INVESTMENT INSIGHTS | November 2016
INVESTMENT INSIGHTS | January 2016
To contribute, or not? It's a big question for plan sponsors. Our experience working with sponsors suggests that it's typically optimal for them to make some contributions — especially from an after-tax perspective. What’s more, there’s good reason to think that the economics of making contributions will become still more compelling over the next few years. Underfunded plans will face a large and growing cash penalty for deferring contributions. Because the economics are swinging strongly in favor of making contributions, plan sponsors with bond market access may even have an incentive to borrow to fund the plan.
INVESTMENT INSIGHTS | January 2016
For a long time, a rise in interest rates has been discussed and expected. While the Federal Reserve has finally begun its move away from its near-zero interest rate policy and a further rise in rates may now seem imminent, the past few years have for some sponsors underscored the fact that “being early” can prove expensive. Plan sponsors who want to prepare for higher rates should not pick strategies that are too sensitive to the precise timing of a rise in rates.
INVESTMENT INSIGHTS | January 2016
The Federal Reserve has finally begun its move away from its near-zero interest rate policy, and many plan sponsors may expect interest rates to rise further. From an LDI perspective, what should you do if and when rates rise, and discount rates increase accordingly? This, it turns out, is a simple question with a far-from-simple answer. Interest rates can go up for a variety of reasons. The economic backdrops in which liability discount rates may rise can be surprisingly different and, consequently, so can the behavior of asset prices.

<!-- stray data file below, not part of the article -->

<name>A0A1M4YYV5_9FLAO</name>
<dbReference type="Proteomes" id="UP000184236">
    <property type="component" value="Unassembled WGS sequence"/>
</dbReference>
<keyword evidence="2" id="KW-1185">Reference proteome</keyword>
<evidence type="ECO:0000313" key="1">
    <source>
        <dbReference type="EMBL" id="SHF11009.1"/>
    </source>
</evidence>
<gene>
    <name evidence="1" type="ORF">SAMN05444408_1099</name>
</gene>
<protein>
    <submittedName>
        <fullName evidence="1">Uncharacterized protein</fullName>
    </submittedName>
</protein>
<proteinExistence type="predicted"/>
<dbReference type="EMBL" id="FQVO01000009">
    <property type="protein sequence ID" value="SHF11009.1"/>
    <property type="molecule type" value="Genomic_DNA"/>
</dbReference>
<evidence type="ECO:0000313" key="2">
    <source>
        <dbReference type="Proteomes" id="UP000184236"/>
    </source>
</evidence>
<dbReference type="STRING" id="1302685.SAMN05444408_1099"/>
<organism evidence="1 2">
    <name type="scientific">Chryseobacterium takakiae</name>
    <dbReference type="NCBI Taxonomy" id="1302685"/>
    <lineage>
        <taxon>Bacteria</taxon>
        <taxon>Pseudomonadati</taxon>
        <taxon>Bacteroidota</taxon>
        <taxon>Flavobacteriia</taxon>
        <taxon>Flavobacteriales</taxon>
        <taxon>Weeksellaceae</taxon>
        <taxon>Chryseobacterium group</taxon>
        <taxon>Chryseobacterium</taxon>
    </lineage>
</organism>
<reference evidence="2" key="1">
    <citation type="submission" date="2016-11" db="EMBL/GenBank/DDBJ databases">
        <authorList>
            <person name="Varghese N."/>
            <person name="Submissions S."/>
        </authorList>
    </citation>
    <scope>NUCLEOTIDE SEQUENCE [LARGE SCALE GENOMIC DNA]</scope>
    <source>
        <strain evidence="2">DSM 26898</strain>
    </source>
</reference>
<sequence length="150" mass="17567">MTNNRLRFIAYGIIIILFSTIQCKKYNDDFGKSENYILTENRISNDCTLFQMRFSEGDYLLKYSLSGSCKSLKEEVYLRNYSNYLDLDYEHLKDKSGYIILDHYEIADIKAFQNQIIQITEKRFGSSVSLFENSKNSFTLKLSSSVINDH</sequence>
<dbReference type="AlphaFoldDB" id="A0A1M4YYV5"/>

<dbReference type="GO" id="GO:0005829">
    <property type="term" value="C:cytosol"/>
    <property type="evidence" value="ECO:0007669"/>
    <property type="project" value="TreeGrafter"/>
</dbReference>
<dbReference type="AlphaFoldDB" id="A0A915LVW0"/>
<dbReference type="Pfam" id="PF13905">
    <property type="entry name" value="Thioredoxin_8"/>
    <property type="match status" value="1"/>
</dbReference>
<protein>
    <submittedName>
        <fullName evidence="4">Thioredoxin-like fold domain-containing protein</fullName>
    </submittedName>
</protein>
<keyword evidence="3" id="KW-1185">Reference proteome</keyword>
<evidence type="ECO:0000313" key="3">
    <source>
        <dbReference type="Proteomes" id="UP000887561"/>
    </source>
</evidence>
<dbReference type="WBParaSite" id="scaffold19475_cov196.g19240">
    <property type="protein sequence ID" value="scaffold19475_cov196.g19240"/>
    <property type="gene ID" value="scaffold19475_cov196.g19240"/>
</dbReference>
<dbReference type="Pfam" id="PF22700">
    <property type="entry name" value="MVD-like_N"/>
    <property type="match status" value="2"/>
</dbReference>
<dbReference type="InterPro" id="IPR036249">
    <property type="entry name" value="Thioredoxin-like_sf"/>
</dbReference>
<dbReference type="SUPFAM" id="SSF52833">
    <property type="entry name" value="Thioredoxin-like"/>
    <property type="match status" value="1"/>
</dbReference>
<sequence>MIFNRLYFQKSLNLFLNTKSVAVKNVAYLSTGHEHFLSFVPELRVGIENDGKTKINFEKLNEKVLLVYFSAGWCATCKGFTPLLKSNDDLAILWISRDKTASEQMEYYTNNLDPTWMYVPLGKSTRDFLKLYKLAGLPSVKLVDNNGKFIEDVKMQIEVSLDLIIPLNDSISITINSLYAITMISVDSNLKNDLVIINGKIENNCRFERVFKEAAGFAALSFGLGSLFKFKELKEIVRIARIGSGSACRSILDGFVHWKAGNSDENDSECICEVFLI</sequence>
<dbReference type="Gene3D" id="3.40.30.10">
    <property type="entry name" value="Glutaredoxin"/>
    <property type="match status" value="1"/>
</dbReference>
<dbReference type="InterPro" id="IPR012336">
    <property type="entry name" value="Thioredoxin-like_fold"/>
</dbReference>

INVESTMENT INSIGHTS | August 2015
Amid Low Bond Yields, Some Plan Sponsors Consider Delaying LDI Implementation Treasury Yields
DEFINED CONTRIBUTION INSIGHTS | September 2014
Exhibit 3: American Funds (R-3) vs. Relevant Index
In these videos, portfolio managers Jim Lovelace, Wesley Phoa and Brad Vogt discuss the American Funds Target Date Retirement Series.
INVESTMENT INSIGHTS | September 2014 | FEATURING Wesley Phoa & E. Luke Farrell
Pension Plan Volatility*
Liability-driven investing has changed over the past decade. Defined benefit plan sponsors have gradually moved from broad mandates with considerable latitude to more tightly designed and benchmark-aware mandates. In recent years, some plans have taken this a step further and stipulated explicit tracking error constraints for LDI mandates. In our view, setting tracking error targets makes sense for pension plans that have substantially reduced plan risk, or the mismatch of assets and liabilities, also referred to as funded status volatility. In addition to tracking error targets, plan sponsors will benefit from also paying close attention to investment guidelines such as credit quality.
INVESTMENT INSIGHTS | April 2014 | FEATURING David S. Lee
Corporate Spreads Have Declined for Most of the Past Five Years
INVESTMENT INSIGHTS | September 2013
As plan sponsors gain experience with liability driven investing and approach a higher funded status, many are focused on designing and implementing LDI mandates with greater risk control. The imposition of tracking error targets on these strategies has been an important step in this direction. Tracking error constraints allow plan sponsors to gain visibility and better control over the discrete sources of risk and excess return in actively-managed LDI mandates.